So the obvious question: can standing up and being FOR something (in this case opposition to the conduct of the Iraq war and the speedy return of our troops from a religious civil war) be a bad thing?

To Beltway Democrats, who have been scared of their own shadows (and the potential loss of the fruits of victory such as lobbying bucks) for too long the answer is yes.

To the rest of us out in the country, the ability to stand up and articulate a clear position (even if you don't agree -- although in this case I do agree) is a sign of moral courage. Lamont and the netroots are to be commended for honesty and forthrightness, something that has been lacking in Washington.

And for the scaredy-cat Beltway gang -- what have you got to lose? Bush and the GOP are down to their base. Their vile rhetoric is designed to insure the dead-enders show up at the polls and vote against the abortion, gay marriage and treason ticket. You know, the Mel Gibson-types.

You are never going to get those voters, so why worry about them? Why not try to encourage people fed up with the status quo and the vile state of the nation to turn out? All that might happen is you get a chance to lead? You can do that, can't you?

Blind faith

First, the obvious declaration: despite the accusations of rabid Republicans, there are reasons for secrets in government.

That said, here's the less-shocking disclosure that members of the US House of Representatives -- Democrat and Republican -- don't read what is in classified intelligence bills. It's not just intelligence bills that go unread too.

But the Catch 22 that surrounds the effort to be a responsible member of Congress (yes, an oxymoron) tells you more about the sad state of partisan politics and government in the United States today.

Reminds of the line about how you get people to vote Republican: keep 'em young and stupid.

Live fee or buy

Took one of those rare jaunts up to the Granite State yesterday. You know, the place that charges you for the "pleasure" of driving through it on the way to Maine.

This time, those good folks who live by luring Massachusetts residents' dollars with cheap booze and butts (sorry, no sale) gave me the added joy of a statewide traffic jam. It was bad enough the crawl started about three miles south of the Hampton tolls. Why did it continue to just about the bridge over the Piscataqua River and Maine.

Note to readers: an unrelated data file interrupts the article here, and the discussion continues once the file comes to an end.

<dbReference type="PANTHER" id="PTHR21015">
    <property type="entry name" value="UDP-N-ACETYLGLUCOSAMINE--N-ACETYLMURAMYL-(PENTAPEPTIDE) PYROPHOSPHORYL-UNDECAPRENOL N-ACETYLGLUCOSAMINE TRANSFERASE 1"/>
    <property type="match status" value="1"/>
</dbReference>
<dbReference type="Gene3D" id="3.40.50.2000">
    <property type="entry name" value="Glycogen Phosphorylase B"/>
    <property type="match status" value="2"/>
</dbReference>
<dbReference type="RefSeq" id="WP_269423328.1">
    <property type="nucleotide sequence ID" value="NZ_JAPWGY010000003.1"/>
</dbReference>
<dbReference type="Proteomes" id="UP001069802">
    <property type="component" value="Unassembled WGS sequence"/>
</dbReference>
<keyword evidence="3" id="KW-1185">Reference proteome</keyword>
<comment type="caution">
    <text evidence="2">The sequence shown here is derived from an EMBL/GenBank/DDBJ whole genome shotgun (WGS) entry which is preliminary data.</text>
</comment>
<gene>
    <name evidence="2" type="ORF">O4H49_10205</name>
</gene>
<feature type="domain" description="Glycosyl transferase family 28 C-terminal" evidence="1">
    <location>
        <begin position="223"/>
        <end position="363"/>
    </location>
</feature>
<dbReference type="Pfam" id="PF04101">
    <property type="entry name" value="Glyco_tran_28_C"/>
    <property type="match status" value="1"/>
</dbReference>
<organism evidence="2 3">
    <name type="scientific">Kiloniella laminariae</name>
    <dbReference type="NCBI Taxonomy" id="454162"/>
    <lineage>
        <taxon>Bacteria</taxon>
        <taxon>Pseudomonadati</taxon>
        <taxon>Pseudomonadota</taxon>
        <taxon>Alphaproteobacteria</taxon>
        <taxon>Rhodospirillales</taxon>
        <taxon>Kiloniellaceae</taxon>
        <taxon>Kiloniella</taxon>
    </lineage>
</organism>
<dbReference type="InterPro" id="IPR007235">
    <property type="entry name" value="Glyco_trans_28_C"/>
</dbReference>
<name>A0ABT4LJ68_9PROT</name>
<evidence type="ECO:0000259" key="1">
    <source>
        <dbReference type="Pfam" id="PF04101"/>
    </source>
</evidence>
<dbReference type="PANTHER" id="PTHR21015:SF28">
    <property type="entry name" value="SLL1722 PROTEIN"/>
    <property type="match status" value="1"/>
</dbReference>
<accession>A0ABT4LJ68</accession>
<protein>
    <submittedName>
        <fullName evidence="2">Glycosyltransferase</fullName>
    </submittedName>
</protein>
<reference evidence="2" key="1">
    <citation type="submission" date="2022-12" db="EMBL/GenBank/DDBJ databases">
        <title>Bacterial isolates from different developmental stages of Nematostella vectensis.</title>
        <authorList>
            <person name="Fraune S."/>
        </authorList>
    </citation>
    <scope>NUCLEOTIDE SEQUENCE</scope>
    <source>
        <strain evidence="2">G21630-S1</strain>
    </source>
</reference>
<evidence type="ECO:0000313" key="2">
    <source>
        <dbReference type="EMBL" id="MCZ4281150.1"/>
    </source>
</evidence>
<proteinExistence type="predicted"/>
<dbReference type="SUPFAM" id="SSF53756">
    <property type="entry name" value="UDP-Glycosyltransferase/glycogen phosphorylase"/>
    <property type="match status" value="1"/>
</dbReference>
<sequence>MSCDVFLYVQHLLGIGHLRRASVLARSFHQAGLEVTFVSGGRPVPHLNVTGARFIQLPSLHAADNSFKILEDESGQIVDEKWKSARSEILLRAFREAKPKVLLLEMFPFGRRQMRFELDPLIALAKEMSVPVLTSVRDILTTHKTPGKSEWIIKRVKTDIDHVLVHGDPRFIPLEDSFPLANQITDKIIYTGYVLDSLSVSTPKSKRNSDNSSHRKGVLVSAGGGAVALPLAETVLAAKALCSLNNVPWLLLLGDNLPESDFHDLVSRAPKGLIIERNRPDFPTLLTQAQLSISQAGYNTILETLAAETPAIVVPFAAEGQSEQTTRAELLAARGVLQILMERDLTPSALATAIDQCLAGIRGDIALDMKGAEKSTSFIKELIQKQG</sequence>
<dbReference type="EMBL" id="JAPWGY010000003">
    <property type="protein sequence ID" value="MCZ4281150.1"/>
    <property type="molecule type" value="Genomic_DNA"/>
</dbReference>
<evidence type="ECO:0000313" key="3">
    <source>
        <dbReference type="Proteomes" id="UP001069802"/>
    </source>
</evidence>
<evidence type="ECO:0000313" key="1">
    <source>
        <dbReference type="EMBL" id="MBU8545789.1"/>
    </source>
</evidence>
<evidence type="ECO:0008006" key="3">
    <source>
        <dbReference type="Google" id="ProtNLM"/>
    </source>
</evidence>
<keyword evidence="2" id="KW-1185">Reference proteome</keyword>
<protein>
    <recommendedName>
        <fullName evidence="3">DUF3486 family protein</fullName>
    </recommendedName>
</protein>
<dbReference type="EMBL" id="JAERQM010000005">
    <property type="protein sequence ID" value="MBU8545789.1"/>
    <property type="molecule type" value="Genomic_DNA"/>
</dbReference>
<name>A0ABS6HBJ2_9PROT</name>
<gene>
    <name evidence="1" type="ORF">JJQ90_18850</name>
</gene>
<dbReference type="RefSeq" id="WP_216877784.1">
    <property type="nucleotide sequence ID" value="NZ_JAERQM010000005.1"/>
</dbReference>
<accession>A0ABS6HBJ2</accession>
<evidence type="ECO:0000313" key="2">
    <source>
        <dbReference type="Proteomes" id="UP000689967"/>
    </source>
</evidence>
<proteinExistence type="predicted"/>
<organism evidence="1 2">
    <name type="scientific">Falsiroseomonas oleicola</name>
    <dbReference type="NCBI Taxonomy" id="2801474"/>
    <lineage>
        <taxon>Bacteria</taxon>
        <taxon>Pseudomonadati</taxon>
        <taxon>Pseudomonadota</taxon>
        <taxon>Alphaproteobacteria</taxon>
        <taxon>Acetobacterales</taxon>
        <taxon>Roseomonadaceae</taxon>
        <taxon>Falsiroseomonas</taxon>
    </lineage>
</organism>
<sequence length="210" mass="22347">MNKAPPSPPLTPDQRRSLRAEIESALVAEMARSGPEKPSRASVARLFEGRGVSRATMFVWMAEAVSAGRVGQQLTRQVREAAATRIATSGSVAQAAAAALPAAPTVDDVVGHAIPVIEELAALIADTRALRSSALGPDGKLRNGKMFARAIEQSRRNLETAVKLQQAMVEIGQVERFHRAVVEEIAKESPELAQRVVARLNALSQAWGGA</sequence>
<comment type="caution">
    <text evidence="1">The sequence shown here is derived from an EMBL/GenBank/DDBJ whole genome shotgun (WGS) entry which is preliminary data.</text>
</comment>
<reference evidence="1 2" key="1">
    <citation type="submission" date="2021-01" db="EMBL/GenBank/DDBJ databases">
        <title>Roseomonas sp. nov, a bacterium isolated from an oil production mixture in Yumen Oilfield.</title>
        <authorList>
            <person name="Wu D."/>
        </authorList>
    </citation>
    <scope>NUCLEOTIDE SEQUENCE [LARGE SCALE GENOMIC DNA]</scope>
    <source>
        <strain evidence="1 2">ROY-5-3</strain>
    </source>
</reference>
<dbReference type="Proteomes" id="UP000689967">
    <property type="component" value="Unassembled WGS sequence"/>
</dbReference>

New Hampshire's boast of being a garden spot where you can escape the decay of Massachusetts has always rung hollow with me. You do get what you pay for and endless battle over taxes ignores the fact the state's public schools (financed by an onerous property tax) leave a lot to be desired.

So, in the spirit of a truly flinty Granite Stater (you know like the guy in the mountain who crumbled), I took Route 1 back down, avoiding the tolls, saving a buck and honestly believing that the trip was no longer than the bumper-to-bumper crawl north.

And when I got the Massachusetts line -- where the strip malls gave way to trees and green, I heaved a sigh of relief at being home. Now if we can only get rid of Mitt...

Saturday, August 05, 2006

Fear and smear

It really is not fair to say that the Republican Congress and administration that it bows in allegiance to are guilty of doing nothing. Republican "leadership" has created a far-more dangerous world than we had on Sept. 10, 2001. And it has stripped the United States of the moral leadership it needs to prevent an even-deeper sinking into the morass.

It seems like a millennium ago when the world (even the French!) expressed compassion and solidarity with the United States. The arrogance of the Bush-Cheney-Rumsfeld machine -- arrogance that has produced the "Axis of Evil" and such devastating spectacles as Abu Ghraib and Guantanamo -- has exhausted US moral capital.

The most recent example of what this colossal failure has produced is a story hiding deep inside the A section of the New York Times today. The premise: the Iran is using Hezbollah as its surrogate to smack the United States around and this country doesn't have the resources -- military or diplomatic -- do anything about it.

Iraq was never the major problem among the three "axis" members -- as time has proven. Who has nukes -- Baghdad or Pyongyang? Who is clearly able to back up word with deed? Baghdad or Tehran?

The United States, by itself, cannot handle all the fires that have erupted because of its unilateral, go-it-alone mentality. That means it must depend on allies like those dreaded French to stop the devastation on both sides of the Israel-Lebanon border.

Faced with such obvious impotence, what does the GOP congressional lap dog do? Attack Democrats, of course. From the shamelessly partisan attempt to link the minimum wage increase to an estate tax cut to the equally shameless Rovian campaign tactics, the GOP is attacking only those they think they can beat -- Democrats.

Pulling a page from the Campaign '04 playbook, the fear and smear boys are on the march again -- this time taking on 16-term incumbent and Vietnam veteran John Murtha. The chicken hawks are out in force -- questioning his patriotism and bravery because he exercises his First Amendment right to speech.

Time and time again through recent American history -- the Palmer Raids, "Tail Gunner" Joe McCarthy, Spiro "Nolo Contendre" Agnew -- the forces of the right choose fear and smear when pushed to the wall. It is a history of cowardice -- particularly when compared to the actual military service of their recent targets.

It really is high time to ask the question posed Joseph Welch to the Wisconsin senator during the Army-McCarthy hearings.

"Have you no sense of decency, sir? At long last, have you left no sense of decency?
Alas, the fear and smear crowd would trot out Anne Coulter with its answer. No.